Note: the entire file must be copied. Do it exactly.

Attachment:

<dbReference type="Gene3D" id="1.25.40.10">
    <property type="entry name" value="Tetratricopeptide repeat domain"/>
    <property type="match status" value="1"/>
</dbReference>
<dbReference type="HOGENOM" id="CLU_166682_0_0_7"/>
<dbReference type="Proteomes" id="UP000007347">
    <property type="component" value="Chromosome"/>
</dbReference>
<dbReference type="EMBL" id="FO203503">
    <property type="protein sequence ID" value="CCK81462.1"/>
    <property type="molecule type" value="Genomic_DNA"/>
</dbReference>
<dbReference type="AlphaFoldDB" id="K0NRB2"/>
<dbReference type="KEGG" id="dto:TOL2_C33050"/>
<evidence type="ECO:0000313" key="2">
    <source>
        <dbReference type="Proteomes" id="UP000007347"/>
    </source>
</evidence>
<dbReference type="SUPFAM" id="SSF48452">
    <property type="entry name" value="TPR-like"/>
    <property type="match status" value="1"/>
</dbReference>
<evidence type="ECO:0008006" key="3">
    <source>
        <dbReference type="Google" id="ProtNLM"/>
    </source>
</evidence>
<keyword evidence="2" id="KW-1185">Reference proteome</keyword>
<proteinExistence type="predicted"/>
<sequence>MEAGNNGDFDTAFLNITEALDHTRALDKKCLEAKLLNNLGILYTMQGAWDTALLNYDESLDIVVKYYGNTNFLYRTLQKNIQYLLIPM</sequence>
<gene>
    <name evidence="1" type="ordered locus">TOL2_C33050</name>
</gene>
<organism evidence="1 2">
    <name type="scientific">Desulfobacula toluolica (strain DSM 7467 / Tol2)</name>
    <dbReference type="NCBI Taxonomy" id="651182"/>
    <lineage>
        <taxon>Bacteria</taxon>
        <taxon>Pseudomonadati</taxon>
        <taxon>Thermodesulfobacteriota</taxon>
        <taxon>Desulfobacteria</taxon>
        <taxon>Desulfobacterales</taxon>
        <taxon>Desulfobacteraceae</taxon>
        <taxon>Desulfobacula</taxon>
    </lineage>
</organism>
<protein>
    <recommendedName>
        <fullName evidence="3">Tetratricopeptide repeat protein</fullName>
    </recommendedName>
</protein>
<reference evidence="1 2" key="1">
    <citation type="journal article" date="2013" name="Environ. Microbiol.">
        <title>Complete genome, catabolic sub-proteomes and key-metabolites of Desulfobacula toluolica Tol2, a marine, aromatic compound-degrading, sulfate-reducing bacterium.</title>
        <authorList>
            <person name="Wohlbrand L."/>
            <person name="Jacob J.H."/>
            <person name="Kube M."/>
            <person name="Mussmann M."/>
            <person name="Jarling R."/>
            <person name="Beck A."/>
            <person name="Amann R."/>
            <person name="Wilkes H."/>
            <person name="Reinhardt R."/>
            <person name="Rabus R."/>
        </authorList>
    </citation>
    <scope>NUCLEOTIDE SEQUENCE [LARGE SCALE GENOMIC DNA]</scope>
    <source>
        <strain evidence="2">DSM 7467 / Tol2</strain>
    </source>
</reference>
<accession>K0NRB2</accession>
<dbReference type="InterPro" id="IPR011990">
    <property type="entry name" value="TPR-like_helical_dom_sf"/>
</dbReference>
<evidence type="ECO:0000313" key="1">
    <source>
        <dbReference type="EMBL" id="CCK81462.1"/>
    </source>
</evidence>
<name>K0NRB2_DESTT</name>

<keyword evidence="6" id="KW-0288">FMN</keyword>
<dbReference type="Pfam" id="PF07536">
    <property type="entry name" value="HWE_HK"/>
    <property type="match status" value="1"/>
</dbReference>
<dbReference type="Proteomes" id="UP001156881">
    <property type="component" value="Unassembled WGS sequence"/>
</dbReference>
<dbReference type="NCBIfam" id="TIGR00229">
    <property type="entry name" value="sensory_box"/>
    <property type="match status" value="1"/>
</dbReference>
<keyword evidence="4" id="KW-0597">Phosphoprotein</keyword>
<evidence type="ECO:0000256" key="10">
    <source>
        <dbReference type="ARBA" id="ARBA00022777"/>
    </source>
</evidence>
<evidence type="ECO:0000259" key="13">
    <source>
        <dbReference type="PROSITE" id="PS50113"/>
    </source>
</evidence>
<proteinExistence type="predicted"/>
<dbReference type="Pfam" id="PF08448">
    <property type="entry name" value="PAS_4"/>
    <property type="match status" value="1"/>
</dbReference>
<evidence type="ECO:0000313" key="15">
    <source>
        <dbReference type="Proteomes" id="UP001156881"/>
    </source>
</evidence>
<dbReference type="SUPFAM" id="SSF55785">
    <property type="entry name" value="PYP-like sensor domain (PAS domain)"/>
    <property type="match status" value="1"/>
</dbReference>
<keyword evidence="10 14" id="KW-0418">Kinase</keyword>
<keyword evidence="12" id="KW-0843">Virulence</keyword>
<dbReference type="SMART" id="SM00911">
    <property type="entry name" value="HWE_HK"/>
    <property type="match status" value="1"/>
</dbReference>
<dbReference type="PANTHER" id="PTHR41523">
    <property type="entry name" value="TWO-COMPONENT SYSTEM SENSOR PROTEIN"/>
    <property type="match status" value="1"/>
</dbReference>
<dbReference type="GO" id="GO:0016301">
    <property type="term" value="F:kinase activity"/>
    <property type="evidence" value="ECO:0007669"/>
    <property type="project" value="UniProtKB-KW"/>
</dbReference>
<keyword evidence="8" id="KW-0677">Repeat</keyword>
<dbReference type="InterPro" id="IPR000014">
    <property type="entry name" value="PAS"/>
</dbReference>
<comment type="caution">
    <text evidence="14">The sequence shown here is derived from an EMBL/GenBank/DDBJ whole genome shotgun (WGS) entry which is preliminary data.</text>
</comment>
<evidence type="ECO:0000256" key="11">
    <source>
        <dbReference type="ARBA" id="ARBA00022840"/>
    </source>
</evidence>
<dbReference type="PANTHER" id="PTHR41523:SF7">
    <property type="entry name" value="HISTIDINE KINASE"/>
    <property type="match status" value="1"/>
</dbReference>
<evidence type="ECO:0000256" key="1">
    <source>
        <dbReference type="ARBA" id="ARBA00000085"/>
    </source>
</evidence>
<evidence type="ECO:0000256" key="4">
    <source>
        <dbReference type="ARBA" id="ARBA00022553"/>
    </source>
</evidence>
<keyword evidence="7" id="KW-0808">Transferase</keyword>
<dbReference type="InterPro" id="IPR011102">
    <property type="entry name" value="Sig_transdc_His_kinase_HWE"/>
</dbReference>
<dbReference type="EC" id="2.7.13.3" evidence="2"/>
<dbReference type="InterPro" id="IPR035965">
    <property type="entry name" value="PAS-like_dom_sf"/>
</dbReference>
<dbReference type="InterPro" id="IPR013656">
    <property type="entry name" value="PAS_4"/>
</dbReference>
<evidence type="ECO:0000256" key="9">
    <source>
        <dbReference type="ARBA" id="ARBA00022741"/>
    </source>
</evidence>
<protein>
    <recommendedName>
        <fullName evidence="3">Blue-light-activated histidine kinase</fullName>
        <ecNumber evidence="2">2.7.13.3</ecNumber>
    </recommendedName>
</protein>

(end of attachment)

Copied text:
<dbReference type="Gene3D" id="1.25.40.10">
    <property type="entry name" value="Tetratricopeptide repeat domain"/>
    <property type="match status" value="1"/>
</dbReference>
<dbReference type="HOGENOM" id="CLU_166682_0_0_7"/>
<dbReference type="Proteomes" id="UP000007347">
    <property type="component" value="Chromosome"/>
</dbReference>
<dbReference type="EMBL" id="FO203503">
    <property type="protein sequence ID" value="CCK81462.1"/>
    <property type="molecule type" value="Genomic_DNA"/>
</dbReference>
<dbReference type="AlphaFoldDB" id="K0NRB2"/>
<dbReference type="KEGG" id="dto:TOL2_C33050"/>
<evidence type="ECO:0000313" key="2">
    <source>
        <dbReference type="Proteomes" id="UP000007347"/>
    </source>
</evidence>
<dbReference type="SUPFAM" id="SSF48452">
    <property type="entry name" value="TPR-like"/>
    <property type="match status" value="1"/>
</dbReference>
<evidence type="ECO:0008006" key="3">
    <source>
        <dbReference type="Google" id="ProtNLM"/>
    </source>
</evidence>
<keyword evidence="2" id="KW-1185">Reference proteome</keyword>
<proteinExistence type="predicted"/>
<sequence>MEAGNNGDFDTAFLNITEALDHTRALDKKCLEAKLLNNLGILYTMQGAWDTALLNYDESLDIVVKYYGNTNFLYRTLQKNIQYLLIPM</sequence>
<gene>
    <name evidence="1" type="ordered locus">TOL2_C33050</name>
</gene>
<organism evidence="1 2">
    <name type="scientific">Desulfobacula toluolica (strain DSM 7467 / Tol2)</name>
    <dbReference type="NCBI Taxonomy" id="651182"/>
    <lineage>
        <taxon>Bacteria</taxon>
        <taxon>Pseudomonadati</taxon>
        <taxon>Thermodesulfobacteriota</taxon>
        <taxon>Desulfobacteria</taxon>
        <taxon>Desulfobacterales</taxon>
        <taxon>Desulfobacteraceae</taxon>
        <taxon>Desulfobacula</taxon>
    </lineage>
</organism>
<protein>
    <recommendedName>
        <fullName evidence="3">Tetratricopeptide repeat protein</fullName>
    </recommendedName>
</protein>
<reference evidence="1 2" key="1">
    <citation type="journal article" date="2013" name="Environ. Microbiol.">
        <title>Complete genome, catabolic sub-proteomes and key-metabolites of Desulfobacula toluolica Tol2, a marine, aromatic compound-degrading, sulfate-reducing bacterium.</title>
        <authorList>
            <person name="Wohlbrand L."/>
            <person name="Jacob J.H."/>
            <person name="Kube M."/>
            <person name="Mussmann M."/>
            <person name="Jarling R."/>
            <person name="Beck A."/>
            <person name="Amann R."/>
            <person name="Wilkes H."/>
            <person name="Reinhardt R."/>
            <person name="Rabus R."/>
        </authorList>
    </citation>
    <scope>NUCLEOTIDE SEQUENCE [LARGE SCALE GENOMIC DNA]</scope>
    <source>
        <strain evidence="2">DSM 7467 / Tol2</strain>
    </source>
</reference>
<accession>K0NRB2</accession>
<dbReference type="InterPro" id="IPR011990">
    <property type="entry name" value="TPR-like_helical_dom_sf"/>
</dbReference>
<evidence type="ECO:0000313" key="1">
    <source>
        <dbReference type="EMBL" id="CCK81462.1"/>
    </source>
</evidence>
<name>K0NRB2_DESTT</name>

<keyword evidence="6" id="KW-0288">FMN</keyword>
<dbReference type="Pfam" id="PF07536">
    <property type="entry name" value="HWE_HK"/>
    <property type="match status" value="1"/>
</dbReference>
<dbReference type="Proteomes" id="UP001156881">
    <property type="component" value="Unassembled WGS sequence"/>
</dbReference>
<dbReference type="NCBIfam" id="TIGR00229">
    <property type="entry name" value="sensory_box"/>
    <property type="match status" value="1"/>
</dbReference>
<keyword evidence="4" id="KW-0597">Phosphoprotein</keyword>
<evidence type="ECO:0000256" key="10">
    <source>
        <dbReference type="ARBA" id="ARBA00022777"/>
    </source>
</evidence>
<evidence type="ECO:0000259" key="13">
    <source>
        <dbReference type="PROSITE" id="PS50113"/>
    </source>
</evidence>
<proteinExistence type="predicted"/>
<dbReference type="Pfam" id="PF08448">
    <property type="entry name" value="PAS_4"/>
    <property type="match status" value="1"/>
</dbReference>
<evidence type="ECO:0000313" key="15">
    <source>
        <dbReference type="Proteomes" id="UP001156881"/>
    </source>
</evidence>
<dbReference type="SUPFAM" id="SSF55785">
    <property type="entry name" value="PYP-like sensor domain (PAS domain)"/>
    <property type="match status" value="1"/>
</dbReference>
<keyword evidence="10 14" id="KW-0418">Kinase</keyword>
<keyword evidence="12" id="KW-0843">Virulence</keyword>
<dbReference type="SMART" id="SM00911">
    <property type="entry name" value="HWE_HK"/>
    <property type="match status" value="1"/>
</dbReference>
<dbReference type="PANTHER" id="PTHR41523">
    <property type="entry name" value="TWO-COMPONENT SYSTEM SENSOR PROTEIN"/>
    <property type="match status" value="1"/>
</dbReference>
<dbReference type="GO" id="GO:0016301">
    <property type="term" value="F:kinase activity"/>
    <property type="evidence" value="ECO:0007669"/>
    <property type="project" value="UniProtKB-KW"/>
</dbReference>
<keyword evidence="8" id="KW-0677">Repeat</keyword>
<dbReference type="InterPro" id="IPR000014">
    <property type="entry name" value="PAS"/>
</dbReference>
<comment type="caution">
    <text evidence="14">The sequence shown here is derived from an EMBL/GenBank/DDBJ whole genome shotgun (WGS) entry which is preliminary data.</text>
</comment>
<evidence type="ECO:0000256" key="11">
    <source>
        <dbReference type="ARBA" id="ARBA00022840"/>
    </source>
</evidence>
<dbReference type="PANTHER" id="PTHR41523:SF7">
    <property type="entry name" value="HISTIDINE KINASE"/>
    <property type="match status" value="1"/>
</dbReference>
<evidence type="ECO:0000256" key="1">
    <source>
        <dbReference type="ARBA" id="ARBA00000085"/>
    </source>
</evidence>
<evidence type="ECO:0000256" key="4">
    <source>
        <dbReference type="ARBA" id="ARBA00022553"/>
    </source>
</evidence>
<keyword evidence="7" id="KW-0808">Transferase</keyword>
<dbReference type="InterPro" id="IPR011102">
    <property type="entry name" value="Sig_transdc_His_kinase_HWE"/>
</dbReference>
<dbReference type="EC" id="2.7.13.3" evidence="2"/>
<dbReference type="InterPro" id="IPR035965">
    <property type="entry name" value="PAS-like_dom_sf"/>
</dbReference>
<dbReference type="InterPro" id="IPR013656">
    <property type="entry name" value="PAS_4"/>
</dbReference>
<evidence type="ECO:0000256" key="9">
    <source>
        <dbReference type="ARBA" id="ARBA00022741"/>
    </source>
</evidence>
<protein>
    <recommendedName>
        <fullName evidence="3">Blue-light-activated histidine kinase</fullName>
        <ecNumber evidence="2">2.7.13.3</ecNumber>
    </recommendedName>
</protein>